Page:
This morning we drove to the grocery store. As you can imagine, it is not a good idea for us to walk, since that would mean walking back carrying groceries in a nation of hunger. Denny, amazing Denny, offered to drive us to Eagle, which just re-opened. The store already smelled usually, most strongly in the fish section. Today, there was no fish (or any meat outside of cans), but the whole store smelled very strongly, suggesting that things are going bad, quickly. There were a lot of empty spaces on the shelves. Not sure what the re-supply situation is.
Ben and I have this recurring conversation in grocery stores because I am, unfortunately, extremely cheap. I say obnoxious things like "is that the best use of money?" (unless, let's be honest, it's something I really want, like Toblerone). Poor guy. We got to the wine aisle this morning in Eagle and Ben asked if I wanted a bottle. I have a very limited taste for wine (much to the disappointment of our more vine-wise dear friends), so I only buy things I've had before and liked. Ben pointed out a few things while I scanned, looking for a label I recognized. I finally did see one I love, and Ben grabbed it. Then I saw the sticker- this bottle is usually about $7 US, but my quick Gourde-math told me it was $10 or $11 here. I protested to Ben, but he turned his full face toward me and said with complete earnestness and kindness:
"Katie, we are still alive. Buy the bottle."
It stopped me in my tracks. He was right.
I think B and I have skipped that whole discussion. We. are. alive. It wasn't a foregone conclusion. Buildings collapsed all over, pancaking people of every color and nation and age. We could have died. I don't think I've really absorbed that fact. Or adequately thanked God. The other night Jamie and Bearded Tony and I went to dinner at Corrigan's (other young teachers here) house, and he was telling me that the night of the quake some Haitians slept in his living room because their house fell. He heard the father praying out loud for two hours: Thank you that my wife is safe, thank you that my kids are safe, thank you for giving us that house to begin with. Two hours of thank yous, on the night of the quake.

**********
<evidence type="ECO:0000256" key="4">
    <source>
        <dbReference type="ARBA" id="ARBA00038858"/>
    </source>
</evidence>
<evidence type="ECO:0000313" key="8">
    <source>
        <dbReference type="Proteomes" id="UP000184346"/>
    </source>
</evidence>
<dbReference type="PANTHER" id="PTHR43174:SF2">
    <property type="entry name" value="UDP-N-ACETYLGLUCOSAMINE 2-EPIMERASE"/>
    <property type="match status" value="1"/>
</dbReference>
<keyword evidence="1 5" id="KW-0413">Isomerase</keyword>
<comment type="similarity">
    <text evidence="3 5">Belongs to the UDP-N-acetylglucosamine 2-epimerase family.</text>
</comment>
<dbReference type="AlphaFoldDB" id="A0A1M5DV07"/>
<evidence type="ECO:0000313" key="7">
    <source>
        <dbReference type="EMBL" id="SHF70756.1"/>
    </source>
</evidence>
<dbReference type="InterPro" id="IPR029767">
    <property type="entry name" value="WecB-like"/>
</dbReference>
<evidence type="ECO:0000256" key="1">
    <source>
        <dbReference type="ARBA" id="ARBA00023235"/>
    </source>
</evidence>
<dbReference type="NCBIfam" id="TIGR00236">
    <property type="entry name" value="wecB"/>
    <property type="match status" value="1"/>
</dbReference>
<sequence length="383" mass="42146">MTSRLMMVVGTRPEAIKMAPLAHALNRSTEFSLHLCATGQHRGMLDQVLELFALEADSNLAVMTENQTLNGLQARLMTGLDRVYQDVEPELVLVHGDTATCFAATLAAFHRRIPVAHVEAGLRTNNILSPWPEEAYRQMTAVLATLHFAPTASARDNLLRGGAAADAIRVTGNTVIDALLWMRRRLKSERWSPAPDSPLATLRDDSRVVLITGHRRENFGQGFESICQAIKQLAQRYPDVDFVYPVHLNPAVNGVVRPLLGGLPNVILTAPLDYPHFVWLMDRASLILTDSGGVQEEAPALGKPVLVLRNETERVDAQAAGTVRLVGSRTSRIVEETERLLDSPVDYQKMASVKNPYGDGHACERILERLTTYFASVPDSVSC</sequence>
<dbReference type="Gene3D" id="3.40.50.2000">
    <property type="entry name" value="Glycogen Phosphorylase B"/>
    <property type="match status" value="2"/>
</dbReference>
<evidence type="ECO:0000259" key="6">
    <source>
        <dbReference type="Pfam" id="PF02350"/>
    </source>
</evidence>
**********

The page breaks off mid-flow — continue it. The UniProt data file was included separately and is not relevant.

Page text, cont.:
But that's the way every day is, really. We're always dancing on the edge of a razor, a second from death, whether we're in Haiti or perusing the aisles of Target in Dallas. Car accident, freak heart attack... it could always be next hour. So. From the bottom of my heart, thank you, Jesus, that we are alive. Thank you for sparing my husband. Thank you for keeping us alive, and with these extra days you've given, us, let us do nothing but bring you glory.
So, while listening to a John Mayer song that begins with the lyric "who says I can't get stoned", B and I have now blogged today about beer-bottling factories, wine, and Cuban cigars. Ha! What kind of missionaries are we? :) Jesus-needing ones, that's all I know.